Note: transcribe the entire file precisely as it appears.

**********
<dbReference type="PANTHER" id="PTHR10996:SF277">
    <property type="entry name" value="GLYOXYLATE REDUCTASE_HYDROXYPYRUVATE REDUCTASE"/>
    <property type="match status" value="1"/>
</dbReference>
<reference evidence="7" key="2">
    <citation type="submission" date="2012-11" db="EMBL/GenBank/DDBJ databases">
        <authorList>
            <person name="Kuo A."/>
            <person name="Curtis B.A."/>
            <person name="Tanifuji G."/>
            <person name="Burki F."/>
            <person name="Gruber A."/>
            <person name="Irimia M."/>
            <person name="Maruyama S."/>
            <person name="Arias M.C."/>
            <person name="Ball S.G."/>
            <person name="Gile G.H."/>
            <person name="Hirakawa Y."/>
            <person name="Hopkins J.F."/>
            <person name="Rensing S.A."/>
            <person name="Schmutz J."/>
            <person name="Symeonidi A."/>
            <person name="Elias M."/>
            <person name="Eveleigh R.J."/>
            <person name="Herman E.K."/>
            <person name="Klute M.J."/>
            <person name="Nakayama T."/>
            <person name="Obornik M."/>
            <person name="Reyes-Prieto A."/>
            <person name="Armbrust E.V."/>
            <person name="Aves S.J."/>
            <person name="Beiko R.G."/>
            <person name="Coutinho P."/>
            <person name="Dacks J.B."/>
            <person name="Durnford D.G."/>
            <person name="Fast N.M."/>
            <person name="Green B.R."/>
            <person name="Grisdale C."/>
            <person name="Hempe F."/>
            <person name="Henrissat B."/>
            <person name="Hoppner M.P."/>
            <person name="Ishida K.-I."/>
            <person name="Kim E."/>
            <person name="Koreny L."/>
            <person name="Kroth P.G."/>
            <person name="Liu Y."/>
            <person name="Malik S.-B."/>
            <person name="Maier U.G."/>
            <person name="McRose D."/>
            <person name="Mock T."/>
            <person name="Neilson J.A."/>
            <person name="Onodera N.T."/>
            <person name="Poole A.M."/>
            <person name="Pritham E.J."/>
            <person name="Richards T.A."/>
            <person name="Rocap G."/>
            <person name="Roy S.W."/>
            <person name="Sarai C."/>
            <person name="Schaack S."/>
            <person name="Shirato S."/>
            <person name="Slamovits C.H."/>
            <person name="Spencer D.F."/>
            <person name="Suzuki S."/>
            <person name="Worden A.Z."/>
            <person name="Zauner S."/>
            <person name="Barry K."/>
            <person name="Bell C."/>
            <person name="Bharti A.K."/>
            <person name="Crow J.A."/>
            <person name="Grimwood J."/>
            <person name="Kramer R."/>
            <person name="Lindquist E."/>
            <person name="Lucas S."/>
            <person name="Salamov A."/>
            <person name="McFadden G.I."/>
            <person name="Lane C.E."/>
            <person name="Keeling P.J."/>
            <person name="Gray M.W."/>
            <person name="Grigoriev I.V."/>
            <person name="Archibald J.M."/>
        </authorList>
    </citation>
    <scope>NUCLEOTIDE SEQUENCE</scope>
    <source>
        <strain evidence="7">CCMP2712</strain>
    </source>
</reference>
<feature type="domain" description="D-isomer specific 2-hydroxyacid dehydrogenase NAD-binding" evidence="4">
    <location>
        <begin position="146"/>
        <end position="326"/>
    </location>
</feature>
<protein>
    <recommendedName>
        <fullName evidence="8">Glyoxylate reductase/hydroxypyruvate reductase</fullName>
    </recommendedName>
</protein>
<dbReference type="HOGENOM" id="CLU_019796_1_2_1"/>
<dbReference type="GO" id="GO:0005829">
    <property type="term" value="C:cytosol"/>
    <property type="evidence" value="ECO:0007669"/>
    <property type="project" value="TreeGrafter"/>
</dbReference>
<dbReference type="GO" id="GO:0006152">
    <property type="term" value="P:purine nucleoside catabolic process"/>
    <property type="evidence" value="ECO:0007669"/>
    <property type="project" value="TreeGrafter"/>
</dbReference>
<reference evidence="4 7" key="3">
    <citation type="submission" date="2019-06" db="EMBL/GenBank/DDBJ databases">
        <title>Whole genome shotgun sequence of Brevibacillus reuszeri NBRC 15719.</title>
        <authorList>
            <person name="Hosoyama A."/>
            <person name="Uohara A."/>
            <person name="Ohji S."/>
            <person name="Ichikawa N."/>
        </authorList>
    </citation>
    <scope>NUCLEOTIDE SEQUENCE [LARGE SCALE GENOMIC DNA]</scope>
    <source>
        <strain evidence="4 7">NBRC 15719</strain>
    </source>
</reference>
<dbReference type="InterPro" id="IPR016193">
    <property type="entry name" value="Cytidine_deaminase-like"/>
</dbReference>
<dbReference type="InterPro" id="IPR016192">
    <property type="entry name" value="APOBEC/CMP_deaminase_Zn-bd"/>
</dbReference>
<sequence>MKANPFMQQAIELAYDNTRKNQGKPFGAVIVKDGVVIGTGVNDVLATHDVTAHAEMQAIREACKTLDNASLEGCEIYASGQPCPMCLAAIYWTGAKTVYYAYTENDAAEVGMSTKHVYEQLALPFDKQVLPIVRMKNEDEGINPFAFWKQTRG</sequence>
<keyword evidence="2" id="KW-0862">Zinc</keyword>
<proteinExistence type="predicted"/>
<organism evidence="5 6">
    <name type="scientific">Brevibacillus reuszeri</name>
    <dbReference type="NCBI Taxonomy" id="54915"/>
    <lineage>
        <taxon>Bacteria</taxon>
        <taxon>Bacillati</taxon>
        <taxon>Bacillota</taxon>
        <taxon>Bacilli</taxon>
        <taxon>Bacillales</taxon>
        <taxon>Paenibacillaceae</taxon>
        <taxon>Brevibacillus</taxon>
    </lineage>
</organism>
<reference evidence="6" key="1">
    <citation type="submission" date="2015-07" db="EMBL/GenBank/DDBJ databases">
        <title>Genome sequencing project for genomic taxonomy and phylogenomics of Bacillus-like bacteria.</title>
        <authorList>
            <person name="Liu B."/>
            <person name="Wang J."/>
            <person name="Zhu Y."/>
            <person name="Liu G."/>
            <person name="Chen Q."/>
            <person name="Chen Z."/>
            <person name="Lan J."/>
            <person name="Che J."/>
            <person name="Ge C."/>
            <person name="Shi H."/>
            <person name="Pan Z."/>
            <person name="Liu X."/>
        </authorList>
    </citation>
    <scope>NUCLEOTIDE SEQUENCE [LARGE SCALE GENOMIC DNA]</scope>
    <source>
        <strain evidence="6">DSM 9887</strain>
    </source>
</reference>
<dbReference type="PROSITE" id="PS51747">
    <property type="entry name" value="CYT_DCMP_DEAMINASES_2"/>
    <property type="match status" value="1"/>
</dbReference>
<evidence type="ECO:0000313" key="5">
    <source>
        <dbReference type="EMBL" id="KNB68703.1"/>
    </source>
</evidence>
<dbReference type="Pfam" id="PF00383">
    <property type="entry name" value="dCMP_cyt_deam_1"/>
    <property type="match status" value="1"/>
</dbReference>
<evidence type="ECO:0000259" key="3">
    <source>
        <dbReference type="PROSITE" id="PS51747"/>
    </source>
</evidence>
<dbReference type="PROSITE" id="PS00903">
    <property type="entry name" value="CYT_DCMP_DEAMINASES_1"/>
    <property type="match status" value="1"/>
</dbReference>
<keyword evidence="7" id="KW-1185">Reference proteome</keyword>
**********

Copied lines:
<dbReference type="PANTHER" id="PTHR10996:SF277">
    <property type="entry name" value="GLYOXYLATE REDUCTASE_HYDROXYPYRUVATE REDUCTASE"/>
    <property type="match status" value="1"/>
</dbReference>
<reference evidence="7" key="2">
    <citation type="submission" date="2012-11" db="EMBL/GenBank/DDBJ databases">
        <authorList>
            <person name="Kuo A."/>
            <person name="Curtis B.A."/>
            <person name="Tanifuji G."/>
            <person name="Burki F."/>
            <person name="Gruber A."/>
            <person name="Irimia M."/>
            <person name="Maruyama S."/>
            <person name="Arias M.C."/>
            <person name="Ball S.G."/>
            <person name="Gile G.H."/>
            <person name="Hirakawa Y."/>
            <person name="Hopkins J.F."/>
            <person name="Rensing S.A."/>
            <person name="Schmutz J."/>
            <person name="Symeonidi A."/>
            <person name="Elias M."/>
            <person name="Eveleigh R.J."/>
            <person name="Herman E.K."/>
            <person name="Klute M.J."/>
            <person name="Nakayama T."/>
            <person name="Obornik M."/>
            <person name="Reyes-Prieto A."/>
            <person name="Armbrust E.V."/>
            <person name="Aves S.J."/>
            <person name="Beiko R.G."/>
            <person name="Coutinho P."/>
            <person name="Dacks J.B."/>
            <person name="Durnford D.G."/>
            <person name="Fast N.M."/>
            <person name="Green B.R."/>
            <person name="Grisdale C."/>
            <person name="Hempe F."/>
            <person name="Henrissat B."/>
            <person name="Hoppner M.P."/>
            <person name="Ishida K.-I."/>
            <person name="Kim E."/>
            <person name="Koreny L."/>
            <person name="Kroth P.G."/>
            <person name="Liu Y."/>
            <person name="Malik S.-B."/>
            <person name="Maier U.G."/>
            <person name="McRose D."/>
            <person name="Mock T."/>
            <person name="Neilson J.A."/>
            <person name="Onodera N.T."/>
            <person name="Poole A.M."/>
            <person name="Pritham E.J."/>
            <person name="Richards T.A."/>
            <person name="Rocap G."/>
            <person name="Roy S.W."/>
            <person name="Sarai C."/>
            <person name="Schaack S."/>
            <person name="Shirato S."/>
            <person name="Slamovits C.H."/>
            <person name="Spencer D.F."/>
            <person name="Suzuki S."/>
            <person name="Worden A.Z."/>
            <person name="Zauner S."/>
            <person name="Barry K."/>
            <person name="Bell C."/>
            <person name="Bharti A.K."/>
            <person name="Crow J.A."/>
            <person name="Grimwood J."/>
            <person name="Kramer R."/>
            <person name="Lindquist E."/>
            <person name="Lucas S."/>
            <person name="Salamov A."/>
            <person name="McFadden G.I."/>
            <person name="Lane C.E."/>
            <person name="Keeling P.J."/>
            <person name="Gray M.W."/>
            <person name="Grigoriev I.V."/>
            <person name="Archibald J.M."/>
        </authorList>
    </citation>
    <scope>NUCLEOTIDE SEQUENCE</scope>
    <source>
        <strain evidence="7">CCMP2712</strain>
    </source>
</reference>
<feature type="domain" description="D-isomer specific 2-hydroxyacid dehydrogenase NAD-binding" evidence="4">
    <location>
        <begin position="146"/>
        <end position="326"/>
    </location>
</feature>
<protein>
    <recommendedName>
        <fullName evidence="8">Glyoxylate reductase/hydroxypyruvate reductase</fullName>
    </recommendedName>
</protein>
<dbReference type="HOGENOM" id="CLU_019796_1_2_1"/>
<dbReference type="GO" id="GO:0005829">
    <property type="term" value="C:cytosol"/>
    <property type="evidence" value="ECO:0007669"/>
    <property type="project" value="TreeGrafter"/>
</dbReference>
<dbReference type="GO" id="GO:0006152">
    <property type="term" value="P:purine nucleoside catabolic process"/>
    <property type="evidence" value="ECO:0007669"/>
    <property type="project" value="TreeGrafter"/>
</dbReference>
<reference evidence="4 7" key="3">
    <citation type="submission" date="2019-06" db="EMBL/GenBank/DDBJ databases">
        <title>Whole genome shotgun sequence of Brevibacillus reuszeri NBRC 15719.</title>
        <authorList>
            <person name="Hosoyama A."/>
            <person name="Uohara A."/>
            <person name="Ohji S."/>
            <person name="Ichikawa N."/>
        </authorList>
    </citation>
    <scope>NUCLEOTIDE SEQUENCE [LARGE SCALE GENOMIC DNA]</scope>
    <source>
        <strain evidence="4 7">NBRC 15719</strain>
    </source>
</reference>
<dbReference type="InterPro" id="IPR016193">
    <property type="entry name" value="Cytidine_deaminase-like"/>
</dbReference>
<dbReference type="InterPro" id="IPR016192">
    <property type="entry name" value="APOBEC/CMP_deaminase_Zn-bd"/>
</dbReference>
<sequence>MKANPFMQQAIELAYDNTRKNQGKPFGAVIVKDGVVIGTGVNDVLATHDVTAHAEMQAIREACKTLDNASLEGCEIYASGQPCPMCLAAIYWTGAKTVYYAYTENDAAEVGMSTKHVYEQLALPFDKQVLPIVRMKNEDEGINPFAFWKQTRG</sequence>
<keyword evidence="2" id="KW-0862">Zinc</keyword>
<proteinExistence type="predicted"/>
<organism evidence="5 6">
    <name type="scientific">Brevibacillus reuszeri</name>
    <dbReference type="NCBI Taxonomy" id="54915"/>
    <lineage>
        <taxon>Bacteria</taxon>
        <taxon>Bacillati</taxon>
        <taxon>Bacillota</taxon>
        <taxon>Bacilli</taxon>
        <taxon>Bacillales</taxon>
        <taxon>Paenibacillaceae</taxon>
        <taxon>Brevibacillus</taxon>
    </lineage>
</organism>
<reference evidence="6" key="1">
    <citation type="submission" date="2015-07" db="EMBL/GenBank/DDBJ databases">
        <title>Genome sequencing project for genomic taxonomy and phylogenomics of Bacillus-like bacteria.</title>
        <authorList>
            <person name="Liu B."/>
            <person name="Wang J."/>
            <person name="Zhu Y."/>
            <person name="Liu G."/>
            <person name="Chen Q."/>
            <person name="Chen Z."/>
            <person name="Lan J."/>
            <person name="Che J."/>
            <person name="Ge C."/>
            <person name="Shi H."/>
            <person name="Pan Z."/>
            <person name="Liu X."/>
        </authorList>
    </citation>
    <scope>NUCLEOTIDE SEQUENCE [LARGE SCALE GENOMIC DNA]</scope>
    <source>
        <strain evidence="6">DSM 9887</strain>
    </source>
</reference>
<dbReference type="PROSITE" id="PS51747">
    <property type="entry name" value="CYT_DCMP_DEAMINASES_2"/>
    <property type="match status" value="1"/>
</dbReference>
<evidence type="ECO:0000313" key="5">
    <source>
        <dbReference type="EMBL" id="KNB68703.1"/>
    </source>
</evidence>
<dbReference type="Pfam" id="PF00383">
    <property type="entry name" value="dCMP_cyt_deam_1"/>
    <property type="match status" value="1"/>
</dbReference>
<evidence type="ECO:0000259" key="3">
    <source>
        <dbReference type="PROSITE" id="PS51747"/>
    </source>
</evidence>
<dbReference type="PROSITE" id="PS00903">
    <property type="entry name" value="CYT_DCMP_DEAMINASES_1"/>
    <property type="match status" value="1"/>
</dbReference>
<keyword evidence="7" id="KW-1185">Reference proteome</keyword>